Then, suddenly you are there at the foot of the castle, looking up at the towers and their details.
I found the lion on his plinth overlooking all, to be a contrary creature whose features could not quite be captured – at least not from this angle.
His stance reminded me of my regal Chow Chow Balu and how he sits, staring out across his own estate as if royalty itself.
In the picture below you see that the lion a regal sentinal on the left plinth, overpowered by the towers of royalty: a symbol of the fate of the two young princes of Bavaria who grew up spending summertimes here in this very castle by the Alpsee.
Looking back, I wondered again at the engineering marvel that the Marienbrücke, in both wooden and steel forms represented.
In the process of my autumn trip to Neuschwanstein I learned a lesson to pass on.
If you go by bus to the Marienbrücke, make sure you have enough time – or like me you will miss your tour. It is quite a walk and one can become easily distracetd en route from the bus stop.
There is often no capacity to rebook at the castle itself.
It requires a trip back down to Hohenschwangau to the ticket office – and possibly a long wait both in the queue and for the next available tour in your chosen language.
As a result of making this mistake I contemplated what was the best option: horse-drawn carriage up the hill or bus and then the carriage down.
Having done both, my vote is to take the bus to the Marienbrücke and the horse-drawn carriage on the trip down.
If you go by bus you walk DOWN the rather steep hill to Neuschwanstein – an energy saving option compared with coming in the other direction UP the hill.
Just make sure you have plenty of time.
It was a bit disappointing to miss my tour, as I had hoped to photograph the view from the terrace again, but at least I had been through the castle before.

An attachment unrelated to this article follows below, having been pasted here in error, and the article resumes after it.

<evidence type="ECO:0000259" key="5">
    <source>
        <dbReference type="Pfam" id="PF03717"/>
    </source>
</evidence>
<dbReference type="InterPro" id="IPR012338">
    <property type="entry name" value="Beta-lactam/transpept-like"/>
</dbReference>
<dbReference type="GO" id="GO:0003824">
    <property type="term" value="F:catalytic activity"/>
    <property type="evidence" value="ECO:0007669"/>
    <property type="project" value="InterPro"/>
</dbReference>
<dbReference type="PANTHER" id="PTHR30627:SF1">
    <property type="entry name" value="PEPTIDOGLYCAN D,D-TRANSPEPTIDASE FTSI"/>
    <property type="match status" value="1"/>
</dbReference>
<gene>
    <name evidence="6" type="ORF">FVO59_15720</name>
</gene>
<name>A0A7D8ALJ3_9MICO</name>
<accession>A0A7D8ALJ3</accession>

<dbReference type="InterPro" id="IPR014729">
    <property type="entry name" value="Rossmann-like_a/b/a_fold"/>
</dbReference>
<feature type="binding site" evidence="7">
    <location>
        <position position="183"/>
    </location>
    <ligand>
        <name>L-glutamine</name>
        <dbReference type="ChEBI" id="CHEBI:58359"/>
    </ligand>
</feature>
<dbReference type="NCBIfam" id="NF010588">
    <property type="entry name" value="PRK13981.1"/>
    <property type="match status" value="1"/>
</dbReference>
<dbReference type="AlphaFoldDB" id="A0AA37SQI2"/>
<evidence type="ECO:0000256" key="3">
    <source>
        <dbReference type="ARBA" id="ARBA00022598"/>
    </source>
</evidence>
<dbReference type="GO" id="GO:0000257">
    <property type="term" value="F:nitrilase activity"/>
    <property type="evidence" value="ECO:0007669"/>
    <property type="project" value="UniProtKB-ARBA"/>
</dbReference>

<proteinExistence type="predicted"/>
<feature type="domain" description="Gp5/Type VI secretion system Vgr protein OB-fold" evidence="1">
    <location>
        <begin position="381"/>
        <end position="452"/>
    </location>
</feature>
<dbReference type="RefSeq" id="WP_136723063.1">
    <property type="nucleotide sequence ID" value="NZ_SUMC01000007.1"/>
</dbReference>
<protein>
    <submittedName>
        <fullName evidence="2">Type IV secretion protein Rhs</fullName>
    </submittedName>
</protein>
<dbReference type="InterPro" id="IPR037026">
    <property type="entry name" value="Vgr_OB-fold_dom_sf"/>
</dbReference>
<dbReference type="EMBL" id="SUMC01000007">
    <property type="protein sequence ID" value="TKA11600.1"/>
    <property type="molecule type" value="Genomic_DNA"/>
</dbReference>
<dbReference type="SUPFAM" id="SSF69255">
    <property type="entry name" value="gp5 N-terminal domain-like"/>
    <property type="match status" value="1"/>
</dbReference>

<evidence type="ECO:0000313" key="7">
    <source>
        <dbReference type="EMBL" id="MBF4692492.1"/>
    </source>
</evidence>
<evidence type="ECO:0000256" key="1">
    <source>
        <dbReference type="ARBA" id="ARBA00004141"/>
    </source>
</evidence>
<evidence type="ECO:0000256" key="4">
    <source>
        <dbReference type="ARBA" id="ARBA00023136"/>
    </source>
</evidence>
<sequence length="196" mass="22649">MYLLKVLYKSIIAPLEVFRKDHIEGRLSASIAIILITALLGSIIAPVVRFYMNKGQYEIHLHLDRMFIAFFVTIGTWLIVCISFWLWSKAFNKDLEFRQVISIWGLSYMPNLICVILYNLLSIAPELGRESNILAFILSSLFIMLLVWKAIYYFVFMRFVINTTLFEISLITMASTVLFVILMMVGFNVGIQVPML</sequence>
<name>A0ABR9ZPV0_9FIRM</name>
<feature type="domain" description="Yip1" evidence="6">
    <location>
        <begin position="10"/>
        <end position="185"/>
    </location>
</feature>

It would be a different story if this was your one chance to see it while travelling on a tight schedule.
As I wandered down to the staging area of the horse-drawn coaches, I passed children walking along the walls, held by the hand by parents in
It is something I enjoy in Germany – allowing children a bit of adventure: some well-managed “risk”.
Elsewhere I have lived, there would be park rangers telling the parents this was not allowed – but Germany is a country with city parks that have wonderful adventure playgrounds that the English or Australians would have a fence around, if they were allowed at all.
On the walls of Neuschwanstein, Saint George is depicted, slaying the dragon.
Saint George is the patron saint of the Bavarian royal family, as well of England, and although the English think Saint George is particularly English, in fact he is much busier than that.
According to Wiki he is also patron saint of Romania, Bulgaria, Aragon, Catalonia, Ethiopia, Georgia (the country, not the state of America), Greece, India, Iraq, Lithuania, Israel, Portugal, Serbia, Ukraine, Russia, and the Maltese island of Gozo.
I suppose for someone who is able to slay a dragon, this should seem not too arduous a list of responsibilities.
However, apart from these and the numerous professions and associations and types of illness who also invoke St. George, he is also Patron Saint of many cities.
The list Wiki cites so far includes: Genoa, Amersfoort (in Utrecht, Netherlands); Beirut; Al Fakiha and Bteghrine (in Lebanon); Cáceres, Ferrara, Freiburg, Kumanovo (in the Republic of Macedonia);Ljubljana (Slovenia);Promorie (Bulgaria); Preston, Qoormi (Malta);Rio de Janeiro; Lod (Israul); Lviv (Ukraine); Barcelona; Moscow; and Tamworth (the one in Staffordshire, England, not that in Australia which was named after the original).
Apparently, according to Georgian myth, St. George was cut into 365 pieces at his death in battle – and pieces were spread around the whole country.
It appears by the list above, that they may have even been spread far beyond the borders of Georgia!
The myth of St. George has a multi-denominational and geographically wide-spread attraction.
In the words of the cult American author Robert Anton (Bob to his friends) Wilson:
Humans live through their myths
and only endure their realities.
Nothing could have been truer said about King Ludwig II of Bavaria – the person responsible for building Neuschwanstein Castle.